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Film Review: Scared To Death (1947)

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“From a slab in the morgue, a dead young woman tells the bizarre tale of how she got there, through a maze of murder involving a hypnotist, a midget and a mysterious figure in a blue mask.” (courtesy IMDB)

This week I’m discussing a rare treat, if not a particularly good one. This week I’m reviewing Bela Lugosi‘s only colour horror film. I’m using the terms loosely here – ‘colour’, ‘horror’ and ‘film’ – Scared To Death (1947). Scared To Death is an interesting film for two reasons. The first and most obvious one, is that it’s Bela Lugosi’s only colour horror film. Secondly, it’s the first film to be narrated by a dead character. Not just that, a psychic dead character who can remember scenes in which she wasn’t present. How about that! I mean, a dead person narrating is avant garde enough, but a dead narrator with clairvoyance? Wow!

Billy Wilder tried the same trick in Sunset Boulevard (1950) three years later, but even he wasn’t daring enough to give his main character clairvoyance, whether they were alive or dead. Christy Cabanne, the director of Scared To Death, was obviously onto something – or on something. Bela Lugosi makes sure you know it’s Bela by sweeping around with his cape all the time. It was a bad habit of his, and he was barred entry into many antique shops.

But there is another giant of fantasy film that tends to be overlooked when Scared To Death is discussed. Did I say ‘giant’? I mean ‘dwarf’. Yes, Bela Lugosi’s lip-reading dwarf with the attitude problem, Indigo, appeared in one of the major science fiction trilogies of all time. I’m speaking, of course, of Kenny Baker! No I’m not – fooled you! Kenny Baker was only thirteen years old when this film was made. I’m talking, of course, of Angelo Rossitto, who was the Master half of Master-Blaster in Mad Max III Beyond Thunderdome (1985). He also played Klang in H.R. Pufnstuf (1971), for those of you who are indeed ‘pufnstuf’. But his career goes back to being one of Tod Browning’s Freaks (1932). Sadly he passed away in 1991, but he will be remembered through such films as Galaxina (1980), Little Cigars (1973), and one of my all-time favourites, Hellzapoppin (1941).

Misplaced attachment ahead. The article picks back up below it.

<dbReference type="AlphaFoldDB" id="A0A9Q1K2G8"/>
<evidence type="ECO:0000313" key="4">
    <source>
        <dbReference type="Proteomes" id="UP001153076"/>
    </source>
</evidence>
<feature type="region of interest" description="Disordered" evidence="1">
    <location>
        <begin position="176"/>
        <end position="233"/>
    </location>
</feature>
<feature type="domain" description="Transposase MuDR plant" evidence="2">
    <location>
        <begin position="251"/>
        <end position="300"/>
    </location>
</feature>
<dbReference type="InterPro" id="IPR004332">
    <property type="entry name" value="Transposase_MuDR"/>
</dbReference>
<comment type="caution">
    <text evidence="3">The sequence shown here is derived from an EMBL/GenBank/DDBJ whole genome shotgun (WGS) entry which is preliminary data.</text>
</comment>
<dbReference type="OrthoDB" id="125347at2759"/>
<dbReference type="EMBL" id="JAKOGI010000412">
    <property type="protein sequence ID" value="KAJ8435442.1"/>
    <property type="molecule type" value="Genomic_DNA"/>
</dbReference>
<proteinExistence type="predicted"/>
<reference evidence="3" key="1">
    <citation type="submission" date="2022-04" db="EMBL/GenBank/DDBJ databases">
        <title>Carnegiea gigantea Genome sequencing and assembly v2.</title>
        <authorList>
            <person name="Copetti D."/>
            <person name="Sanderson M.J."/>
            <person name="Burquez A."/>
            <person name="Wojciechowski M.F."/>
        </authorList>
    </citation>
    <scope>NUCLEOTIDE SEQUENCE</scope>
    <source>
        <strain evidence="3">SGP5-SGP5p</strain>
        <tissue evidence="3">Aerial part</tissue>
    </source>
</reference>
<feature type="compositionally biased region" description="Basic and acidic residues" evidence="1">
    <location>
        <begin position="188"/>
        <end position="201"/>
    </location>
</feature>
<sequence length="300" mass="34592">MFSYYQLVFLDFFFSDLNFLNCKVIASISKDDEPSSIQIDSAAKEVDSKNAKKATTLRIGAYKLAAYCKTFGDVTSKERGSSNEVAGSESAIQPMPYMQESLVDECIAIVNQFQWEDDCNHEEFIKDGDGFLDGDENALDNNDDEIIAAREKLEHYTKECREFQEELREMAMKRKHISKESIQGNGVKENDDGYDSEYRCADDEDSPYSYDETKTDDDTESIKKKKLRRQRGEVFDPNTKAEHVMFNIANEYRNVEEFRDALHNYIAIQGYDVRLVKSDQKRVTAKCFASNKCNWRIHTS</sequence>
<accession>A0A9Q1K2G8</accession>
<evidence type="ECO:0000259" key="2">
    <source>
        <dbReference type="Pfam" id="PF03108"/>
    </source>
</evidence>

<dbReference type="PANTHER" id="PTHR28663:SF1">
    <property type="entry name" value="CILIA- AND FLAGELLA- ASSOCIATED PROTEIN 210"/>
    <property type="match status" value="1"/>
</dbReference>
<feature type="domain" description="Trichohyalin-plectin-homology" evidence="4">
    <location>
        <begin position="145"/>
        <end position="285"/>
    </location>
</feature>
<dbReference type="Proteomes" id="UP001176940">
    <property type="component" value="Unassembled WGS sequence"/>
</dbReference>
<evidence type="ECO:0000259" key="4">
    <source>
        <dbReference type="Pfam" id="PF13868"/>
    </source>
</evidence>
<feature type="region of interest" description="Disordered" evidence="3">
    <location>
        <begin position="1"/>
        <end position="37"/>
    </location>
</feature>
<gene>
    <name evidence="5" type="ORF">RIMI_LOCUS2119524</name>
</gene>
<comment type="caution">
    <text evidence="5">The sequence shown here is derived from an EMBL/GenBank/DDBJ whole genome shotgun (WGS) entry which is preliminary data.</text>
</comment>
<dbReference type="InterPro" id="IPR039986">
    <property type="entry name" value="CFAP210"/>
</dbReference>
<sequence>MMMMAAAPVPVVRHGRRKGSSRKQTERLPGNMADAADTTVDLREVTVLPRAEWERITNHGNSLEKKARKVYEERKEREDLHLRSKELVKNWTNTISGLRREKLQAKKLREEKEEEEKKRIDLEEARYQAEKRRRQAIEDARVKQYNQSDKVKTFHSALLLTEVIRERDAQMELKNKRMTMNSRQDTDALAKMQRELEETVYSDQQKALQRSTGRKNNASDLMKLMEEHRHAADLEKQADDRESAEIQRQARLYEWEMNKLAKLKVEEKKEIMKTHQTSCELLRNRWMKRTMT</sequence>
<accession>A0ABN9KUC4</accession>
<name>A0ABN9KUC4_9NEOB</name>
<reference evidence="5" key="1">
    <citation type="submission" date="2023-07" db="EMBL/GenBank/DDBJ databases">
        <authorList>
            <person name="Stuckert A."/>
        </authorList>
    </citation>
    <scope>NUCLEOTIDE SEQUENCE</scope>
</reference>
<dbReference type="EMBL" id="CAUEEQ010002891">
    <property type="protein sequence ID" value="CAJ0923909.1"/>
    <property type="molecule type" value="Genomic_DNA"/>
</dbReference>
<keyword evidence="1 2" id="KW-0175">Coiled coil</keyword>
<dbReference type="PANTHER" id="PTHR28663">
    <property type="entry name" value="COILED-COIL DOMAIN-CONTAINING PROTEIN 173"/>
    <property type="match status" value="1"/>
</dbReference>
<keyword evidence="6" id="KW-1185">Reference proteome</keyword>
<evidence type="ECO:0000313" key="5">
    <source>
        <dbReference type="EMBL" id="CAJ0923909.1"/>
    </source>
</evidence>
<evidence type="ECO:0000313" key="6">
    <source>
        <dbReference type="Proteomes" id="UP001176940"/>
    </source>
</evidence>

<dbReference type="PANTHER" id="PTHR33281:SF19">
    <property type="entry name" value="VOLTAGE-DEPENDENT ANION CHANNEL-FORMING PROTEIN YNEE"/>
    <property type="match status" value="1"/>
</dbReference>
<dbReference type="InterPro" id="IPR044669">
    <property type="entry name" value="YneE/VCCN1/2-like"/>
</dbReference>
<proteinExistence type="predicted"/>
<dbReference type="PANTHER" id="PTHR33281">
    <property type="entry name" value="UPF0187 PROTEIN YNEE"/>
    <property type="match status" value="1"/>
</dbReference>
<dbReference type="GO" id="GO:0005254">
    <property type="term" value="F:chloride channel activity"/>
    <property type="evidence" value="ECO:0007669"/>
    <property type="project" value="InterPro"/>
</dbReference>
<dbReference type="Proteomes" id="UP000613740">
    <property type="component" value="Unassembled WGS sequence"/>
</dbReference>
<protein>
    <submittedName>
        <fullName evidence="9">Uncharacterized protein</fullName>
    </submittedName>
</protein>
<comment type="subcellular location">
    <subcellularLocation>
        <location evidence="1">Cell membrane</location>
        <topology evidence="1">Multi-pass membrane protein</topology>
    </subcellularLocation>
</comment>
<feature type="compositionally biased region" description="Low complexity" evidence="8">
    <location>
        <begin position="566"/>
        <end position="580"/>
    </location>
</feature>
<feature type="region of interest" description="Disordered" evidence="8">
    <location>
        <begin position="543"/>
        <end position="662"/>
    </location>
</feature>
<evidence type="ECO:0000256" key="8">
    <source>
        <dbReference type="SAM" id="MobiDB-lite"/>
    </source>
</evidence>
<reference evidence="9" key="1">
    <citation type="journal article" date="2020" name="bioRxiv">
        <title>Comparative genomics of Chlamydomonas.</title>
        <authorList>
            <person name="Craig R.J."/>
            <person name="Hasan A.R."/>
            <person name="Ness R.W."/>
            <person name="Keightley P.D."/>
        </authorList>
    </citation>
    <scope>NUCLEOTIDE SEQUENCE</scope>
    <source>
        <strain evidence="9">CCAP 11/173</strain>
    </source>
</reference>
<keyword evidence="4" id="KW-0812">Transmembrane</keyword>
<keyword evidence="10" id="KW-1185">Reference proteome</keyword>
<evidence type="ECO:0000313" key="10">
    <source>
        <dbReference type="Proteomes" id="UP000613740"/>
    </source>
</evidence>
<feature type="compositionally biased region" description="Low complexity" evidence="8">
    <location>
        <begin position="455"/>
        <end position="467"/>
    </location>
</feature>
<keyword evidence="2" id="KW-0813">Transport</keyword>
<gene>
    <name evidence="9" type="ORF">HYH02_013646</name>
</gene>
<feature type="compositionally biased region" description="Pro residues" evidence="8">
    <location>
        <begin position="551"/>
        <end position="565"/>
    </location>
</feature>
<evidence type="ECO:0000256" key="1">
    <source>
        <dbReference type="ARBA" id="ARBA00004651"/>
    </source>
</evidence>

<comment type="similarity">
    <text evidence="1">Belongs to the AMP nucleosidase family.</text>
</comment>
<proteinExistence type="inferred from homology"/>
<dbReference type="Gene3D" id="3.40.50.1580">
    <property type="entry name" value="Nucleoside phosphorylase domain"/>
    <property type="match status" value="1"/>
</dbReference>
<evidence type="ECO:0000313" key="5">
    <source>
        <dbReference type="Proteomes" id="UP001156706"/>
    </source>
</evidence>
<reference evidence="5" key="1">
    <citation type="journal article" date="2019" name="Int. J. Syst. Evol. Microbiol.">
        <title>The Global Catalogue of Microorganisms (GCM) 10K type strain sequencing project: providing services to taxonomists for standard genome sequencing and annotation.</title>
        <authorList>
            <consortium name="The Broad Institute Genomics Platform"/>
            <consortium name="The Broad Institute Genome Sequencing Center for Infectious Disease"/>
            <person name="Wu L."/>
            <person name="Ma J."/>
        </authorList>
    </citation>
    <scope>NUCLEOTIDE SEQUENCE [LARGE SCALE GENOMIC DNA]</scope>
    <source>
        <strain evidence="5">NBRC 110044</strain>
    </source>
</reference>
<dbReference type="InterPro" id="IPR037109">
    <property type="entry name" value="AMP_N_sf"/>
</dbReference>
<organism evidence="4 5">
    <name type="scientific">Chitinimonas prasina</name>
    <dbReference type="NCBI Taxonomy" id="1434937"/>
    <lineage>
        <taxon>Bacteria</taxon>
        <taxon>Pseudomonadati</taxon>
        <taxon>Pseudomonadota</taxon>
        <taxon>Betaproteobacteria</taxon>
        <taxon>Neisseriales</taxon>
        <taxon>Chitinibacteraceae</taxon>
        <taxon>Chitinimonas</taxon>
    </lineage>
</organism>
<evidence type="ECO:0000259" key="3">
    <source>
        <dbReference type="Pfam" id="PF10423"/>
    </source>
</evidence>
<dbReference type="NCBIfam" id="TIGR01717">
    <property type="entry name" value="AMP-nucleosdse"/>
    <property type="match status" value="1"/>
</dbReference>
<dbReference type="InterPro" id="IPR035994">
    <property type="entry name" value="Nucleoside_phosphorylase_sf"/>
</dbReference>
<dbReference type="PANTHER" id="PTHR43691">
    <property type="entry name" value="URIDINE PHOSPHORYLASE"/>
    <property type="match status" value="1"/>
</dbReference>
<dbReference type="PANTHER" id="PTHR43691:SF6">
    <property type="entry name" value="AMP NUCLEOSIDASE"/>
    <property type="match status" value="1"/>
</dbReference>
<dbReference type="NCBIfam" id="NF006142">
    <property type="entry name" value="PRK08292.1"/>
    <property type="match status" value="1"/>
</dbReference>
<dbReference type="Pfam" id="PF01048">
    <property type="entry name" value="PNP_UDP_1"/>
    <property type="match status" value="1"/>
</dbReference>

Nat Pendleton delivers a sensitive portrayal of big Bill ‘Bull’ Raymond. Nat played against Abbott and Costello in the Buck Private films which, at the time, was not considered a sexual position – I’m so sorry I said that. Molly Lamont, who plays the corpse narrator as if she was born to the role, was South African and that’s about as interesting as she gets. Then there’s Roland Varno, who plays her husband. He was famous for such films as Return Of The Vampire (1944), Three Live Ghosts (1936) and Hitler’s Children (1943), for his stirring role of ‘uncredited’.

So, now to Bela. For those of you who have made it this far and still don’t know about Bela Lugosi, I’m not going to help you. Instead, why not rent Ed Wood (1994) and watch Martin Landau’s Oscar-winning performance as Lugosi. In fact, do it right now! Go on! Get up off the couch, go to the video store…no, wait. Sorry, it’ll just make your head hurt – more. Lugosi had effectively peaked with Dracula (1931) and was on a slow spiral downwards that would end ultimately with Ed Wood in Glen Or Glenda (1953), and his last performance in Plan Nine From Outer Space (1959), where he died after a single scene and was replaced with a much taller chiropractor who held his cape in front of his face to enhance the illusion. By this time Lugosi and I were no longer on speaking terms. His constant need for ‘medicine’ and cash had drained me dry – I was finding him a real bloodsucker.

On the other hand I never had a problem with George Zucco, even after he was institutionalised. He had a hard time separating his real life with his work, and became convinced he was actually a mad scientist. Still, it was Hollywood and he could continue to get work. It wasn’t until he tried to graft the head of a dalmatian onto the body of his wife that they committed him. I went to visit him in the asylum but apparently that was a little counterproductive.

Don’t you hate it when they give the last line of the film away in the title? Anyway, please return next week to witness the awe-inspiring terror that is Crypt Of The Living Dead (1972). Though, if they’re living, why do they need a crypt? Wouldn’t a bungalow do? Anyway, toodles!

Scared To Death (1947)

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